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Ἅιδης
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« on: May 15, 2019, 12:32:09 am »
« edited: May 15, 2019, 03:18:31 am by Ἅιδης »

Dear fellow Europeans, I'd like to know what the top 3 hot topics in the context of the upcoming European election are in your countries.

As far as I can speak for Germany, those topics are:
  • Brexit
  • EU Copyright Directive
  • external border control

⚠️Notate bene: I'm only referring to the reference frequency of a topic in the news coverage and to those topics that Joe Six-Pack considers important.
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Ye Olde Europe
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« Reply #1 on: May 15, 2019, 01:14:33 am »

- Climate change
- Who's gonna be the next Commission President
- Not entirely sure about the third one... EU copyright reform is seemingly very important to a somewhat limited number of people. So I gotta go with a very much polarized "fighting/strengthening right-wing populists"/"curtailing/protecting immigrants" mega-issue.
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Ἅιδης
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« Reply #2 on: May 15, 2019, 02:28:48 am »

- Who's gonna be the next Commission President

Really? No. I mean REALLY no!
No one cares about that. Most Germans don't even know the commission-presidential candidates. They don't even know what the SEP (PES) and the EVP (EPP) are. And even those who do don't even care:

Img
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Ye Olde Europe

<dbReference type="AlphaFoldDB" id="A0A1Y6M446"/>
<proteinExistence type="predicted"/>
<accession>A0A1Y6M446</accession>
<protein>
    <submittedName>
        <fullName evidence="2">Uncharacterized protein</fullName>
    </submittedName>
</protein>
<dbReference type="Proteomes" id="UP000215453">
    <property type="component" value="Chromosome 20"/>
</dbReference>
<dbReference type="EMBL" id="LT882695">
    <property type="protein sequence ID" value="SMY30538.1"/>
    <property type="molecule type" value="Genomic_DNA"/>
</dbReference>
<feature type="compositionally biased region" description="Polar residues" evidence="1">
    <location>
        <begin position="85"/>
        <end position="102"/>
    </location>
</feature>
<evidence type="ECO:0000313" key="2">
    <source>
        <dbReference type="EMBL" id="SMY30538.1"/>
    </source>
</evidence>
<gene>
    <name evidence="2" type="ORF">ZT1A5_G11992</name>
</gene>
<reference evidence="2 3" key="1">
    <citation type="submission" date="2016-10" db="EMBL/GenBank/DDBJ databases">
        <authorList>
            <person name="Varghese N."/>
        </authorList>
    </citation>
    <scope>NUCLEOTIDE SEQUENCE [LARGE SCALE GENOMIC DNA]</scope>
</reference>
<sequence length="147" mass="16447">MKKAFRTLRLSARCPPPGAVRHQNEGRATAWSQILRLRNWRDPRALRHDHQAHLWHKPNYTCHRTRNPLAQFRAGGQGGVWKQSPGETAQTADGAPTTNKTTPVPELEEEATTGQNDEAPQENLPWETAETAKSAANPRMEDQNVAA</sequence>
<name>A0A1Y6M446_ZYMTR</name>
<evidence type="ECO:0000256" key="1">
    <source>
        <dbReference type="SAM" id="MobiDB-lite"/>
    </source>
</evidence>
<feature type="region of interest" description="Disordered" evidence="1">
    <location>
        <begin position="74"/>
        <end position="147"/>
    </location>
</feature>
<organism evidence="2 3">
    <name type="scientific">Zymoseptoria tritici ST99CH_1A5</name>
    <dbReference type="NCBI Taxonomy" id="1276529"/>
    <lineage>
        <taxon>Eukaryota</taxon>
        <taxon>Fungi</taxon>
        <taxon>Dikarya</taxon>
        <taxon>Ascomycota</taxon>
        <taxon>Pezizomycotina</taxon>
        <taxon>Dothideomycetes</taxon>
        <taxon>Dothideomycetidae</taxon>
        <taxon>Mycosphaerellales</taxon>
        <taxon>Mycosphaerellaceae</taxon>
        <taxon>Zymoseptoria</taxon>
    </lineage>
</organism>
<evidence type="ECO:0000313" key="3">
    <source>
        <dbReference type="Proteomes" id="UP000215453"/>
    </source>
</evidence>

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« Reply #3 on: May 15, 2019, 02:59:19 am »
« Edited: May 15, 2019, 03:06:34 am by Ye Olde Europe »

Really? No. I mean REALLY no!

Yes, REALLY.

One of the most frequent questions I get from voters at the moment is "will the Greens support Weber or Timmermans in the European Parliament?"

My response in this thread was based on what voters most frequently tend to ask me right now during the election campaign.
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Ἅιδης
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« Reply #4 on: May 15, 2019, 03:08:07 am »

Really? No. I mean REALLY no!

Yes, REALLY.

One of the most frequent question I get from voters at the moment is "will the Greens support Weber or Timmermans in the European Parliament?"

I guess you work as a campaign aide and as a member of the Greens you might have a very educated and politicized audience. The common people are not interested in the formation of factions in the EU Parliament and their multipartisan support of a candidate for the Commission President's office.
Maybe I ought to have made it clear in the OP that I'm referring to the media's coverage for certain topics.
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Ye Olde Europe
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« Reply #5 on: May 15, 2019, 03:17:00 am »

I guess you work as a campaign aide and as a member of the Greens you might have a very educated and politicized audience.